Participate in DEA Prescription Drug Take Back Day April 27
My life changed forever on May 21, 2015. I lost my second oldest son to addiction. Ryan was an honor graduate of Starr’s Mill High School, an athlete who set football records that still stand today. He went on to play college football and in his junior year he was injured in a football related accident and needed surgery after which he was prescribed OxyContin. I had no idea at the time that he was prescribed the pain medication for almost two years which led him to become an addict. He graduated college with a degree in exercise science while hiding his addiction. Ryan eventually moved on to heroin because the cost of OxyContin on the street was too expensive while heroin was much cheaper.
I will never forget the day our family found out the terrible truth about Ryan’s addiction. We experienced every emotion possible…anger, disbelief, sadness, helplessness, confusion. What do we do? How could this be happening? We found a rehabilitation facility where Ryan stayed for three months. I was so uninformed about addiction that I thought Ryan was cured. Unfortunately, one year later, Ryan relapsed and was poisoned by heroin laced with fentanyl.
Throughout our addiction nightmare I never spoke about it to anyone, not even my best friend. There is a shame and stigma associated with addiction, but I am no longer ashamed and will no longer remain silent. Today I am speaking out for drug education and awareness, as addiction does not discriminate.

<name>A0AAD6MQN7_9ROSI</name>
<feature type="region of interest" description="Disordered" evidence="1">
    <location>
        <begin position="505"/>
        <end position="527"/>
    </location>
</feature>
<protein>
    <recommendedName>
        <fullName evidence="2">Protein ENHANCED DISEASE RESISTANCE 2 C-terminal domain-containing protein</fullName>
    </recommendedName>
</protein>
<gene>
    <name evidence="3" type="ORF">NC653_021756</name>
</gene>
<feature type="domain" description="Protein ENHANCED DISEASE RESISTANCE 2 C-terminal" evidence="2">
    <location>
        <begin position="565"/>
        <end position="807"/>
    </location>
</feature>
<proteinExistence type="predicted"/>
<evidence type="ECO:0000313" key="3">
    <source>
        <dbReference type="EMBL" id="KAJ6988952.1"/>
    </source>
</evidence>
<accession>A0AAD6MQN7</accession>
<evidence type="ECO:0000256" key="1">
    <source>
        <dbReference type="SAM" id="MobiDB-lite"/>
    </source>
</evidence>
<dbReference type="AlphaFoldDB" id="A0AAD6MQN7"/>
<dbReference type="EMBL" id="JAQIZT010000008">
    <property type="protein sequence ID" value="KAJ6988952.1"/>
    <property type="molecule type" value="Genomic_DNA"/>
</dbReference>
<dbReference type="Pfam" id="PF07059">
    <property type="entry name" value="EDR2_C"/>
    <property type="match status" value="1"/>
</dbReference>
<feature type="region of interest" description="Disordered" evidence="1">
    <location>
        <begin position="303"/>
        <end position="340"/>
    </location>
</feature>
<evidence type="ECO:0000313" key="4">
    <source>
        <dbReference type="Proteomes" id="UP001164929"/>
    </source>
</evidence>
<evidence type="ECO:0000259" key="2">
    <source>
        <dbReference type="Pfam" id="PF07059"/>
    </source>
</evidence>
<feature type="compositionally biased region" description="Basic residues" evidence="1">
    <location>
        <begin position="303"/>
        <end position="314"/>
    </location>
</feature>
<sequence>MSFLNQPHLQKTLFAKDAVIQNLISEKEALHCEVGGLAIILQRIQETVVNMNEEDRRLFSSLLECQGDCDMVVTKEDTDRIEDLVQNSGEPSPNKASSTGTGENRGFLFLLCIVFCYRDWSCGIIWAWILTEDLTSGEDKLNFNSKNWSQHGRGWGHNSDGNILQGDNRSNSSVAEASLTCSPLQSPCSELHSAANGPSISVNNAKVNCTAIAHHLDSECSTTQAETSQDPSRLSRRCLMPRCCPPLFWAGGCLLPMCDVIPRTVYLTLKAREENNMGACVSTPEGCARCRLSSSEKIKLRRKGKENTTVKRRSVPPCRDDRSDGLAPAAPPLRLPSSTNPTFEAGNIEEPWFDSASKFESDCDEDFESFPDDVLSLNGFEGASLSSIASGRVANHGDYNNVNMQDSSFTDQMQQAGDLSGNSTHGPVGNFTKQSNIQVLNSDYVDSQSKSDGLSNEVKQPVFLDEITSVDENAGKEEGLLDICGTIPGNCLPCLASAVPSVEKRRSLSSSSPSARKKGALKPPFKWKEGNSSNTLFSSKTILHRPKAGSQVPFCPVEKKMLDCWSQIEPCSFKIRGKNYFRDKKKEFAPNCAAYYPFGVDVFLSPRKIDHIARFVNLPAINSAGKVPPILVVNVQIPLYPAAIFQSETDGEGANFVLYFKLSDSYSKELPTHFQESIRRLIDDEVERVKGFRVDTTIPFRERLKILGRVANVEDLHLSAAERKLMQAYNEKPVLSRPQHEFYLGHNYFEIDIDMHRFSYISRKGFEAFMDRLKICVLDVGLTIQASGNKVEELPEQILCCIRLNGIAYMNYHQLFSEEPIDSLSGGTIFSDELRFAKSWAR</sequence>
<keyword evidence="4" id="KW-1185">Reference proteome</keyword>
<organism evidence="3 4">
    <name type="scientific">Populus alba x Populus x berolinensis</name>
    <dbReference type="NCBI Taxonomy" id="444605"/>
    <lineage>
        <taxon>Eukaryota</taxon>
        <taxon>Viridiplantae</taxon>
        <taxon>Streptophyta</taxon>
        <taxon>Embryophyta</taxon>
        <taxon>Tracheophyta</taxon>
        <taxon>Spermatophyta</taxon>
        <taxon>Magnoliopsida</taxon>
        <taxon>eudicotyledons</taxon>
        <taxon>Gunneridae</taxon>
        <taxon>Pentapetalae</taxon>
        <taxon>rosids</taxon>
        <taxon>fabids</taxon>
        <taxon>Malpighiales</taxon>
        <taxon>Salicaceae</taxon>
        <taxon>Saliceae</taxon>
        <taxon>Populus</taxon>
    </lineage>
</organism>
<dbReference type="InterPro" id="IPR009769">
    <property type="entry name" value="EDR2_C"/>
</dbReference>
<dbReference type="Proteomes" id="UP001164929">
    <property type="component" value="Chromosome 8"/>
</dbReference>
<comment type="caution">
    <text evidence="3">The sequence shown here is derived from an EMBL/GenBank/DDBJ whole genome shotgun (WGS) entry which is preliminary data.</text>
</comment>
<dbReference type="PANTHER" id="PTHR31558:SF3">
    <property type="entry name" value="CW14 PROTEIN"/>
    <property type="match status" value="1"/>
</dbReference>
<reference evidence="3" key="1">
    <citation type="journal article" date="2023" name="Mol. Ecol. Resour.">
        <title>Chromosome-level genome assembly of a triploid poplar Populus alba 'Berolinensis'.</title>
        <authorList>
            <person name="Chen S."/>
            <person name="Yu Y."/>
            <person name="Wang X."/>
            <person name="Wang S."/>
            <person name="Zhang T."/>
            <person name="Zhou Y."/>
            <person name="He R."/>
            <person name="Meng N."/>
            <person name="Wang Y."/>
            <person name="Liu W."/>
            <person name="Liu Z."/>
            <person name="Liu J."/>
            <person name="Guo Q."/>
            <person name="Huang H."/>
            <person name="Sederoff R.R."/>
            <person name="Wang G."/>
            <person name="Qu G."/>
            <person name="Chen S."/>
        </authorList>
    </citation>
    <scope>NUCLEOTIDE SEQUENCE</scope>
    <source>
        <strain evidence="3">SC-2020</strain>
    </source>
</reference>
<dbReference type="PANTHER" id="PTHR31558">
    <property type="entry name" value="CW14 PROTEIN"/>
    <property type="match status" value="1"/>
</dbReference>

No community is immune from this epidemic as drug overdoses killed over 74,000 people last year in the United States. According to the CDC, nearly 200 people die every day from overdoses and every 19 minutes someone in the US dies from an accidental overdose. In 2017, deaths from addiction increased by 16 percent in Georgia. Data shows that 53 percent of prescription drugs are bought or taken from a friend or relative, which is why it is important to lock your medication in drug lock boxes and dispose of unused or expired drugs safely at your local law enforcement agency.
As a community, we need to be aware of the dangers of taking prescription drugs without a prescription by being mindful of this epidemic and educating ourselves to take action. One way everyone in the community can help is by participating in the DEA Prescription Drug Take Back Day. On Saturday, April 27 between 10 a.m. and 2 p.m., residents of Fayette County can participate in the National DEA Take Back Day by securely disposing their unused and expired medications at one of the following locations: Peachtree City Police Department (350 Georgia HWY 74 N, PTC 30269), Fayetteville Police Department (780 Jimmie Mayfield Blvd. Fayetteville), and Fayette County Sheriff’s Office (155 Johnson St. Fayetteville). Additional drop box locations within Georgia and more information can be found by visiting takebackday.dea.gov.
I now belong to a club that no one ever wants to be a member of. I am a parent who has lost a child, an “Angel Mom.” In Ryan’s Name I will speak out to tell our story to possibly save another life, to save another family, to save another child.
Through In Ryan’s Name, Inc., Doreen Barr will focus on drug education and awareness in our community. They will be awarding scholarships to seniors in local high schools and also providing support for rehabilitation to those in need. They will have monthly meetups with students and parents to engage in discussions and answer questions along with speaking at local schools and organizations to tell our story. For more information, email Inryansnameinc@gmail.com.
Fayette County focused specifically on reducing youth substance abuse in the county. While focused on youth substance abuse prevention, DFF aims to align with other organizations that provide treatment and recovery services, for youth as well as adults. DFF is a confidential and reliable resource for information about substances, healthy alternatives, and tools to keep our families safer. DFF is supported by staff member support from two local nonprofit organizations: Fayette FACTOR (www.fayettefactor.org), and AVPRIDE (www.avpride.org).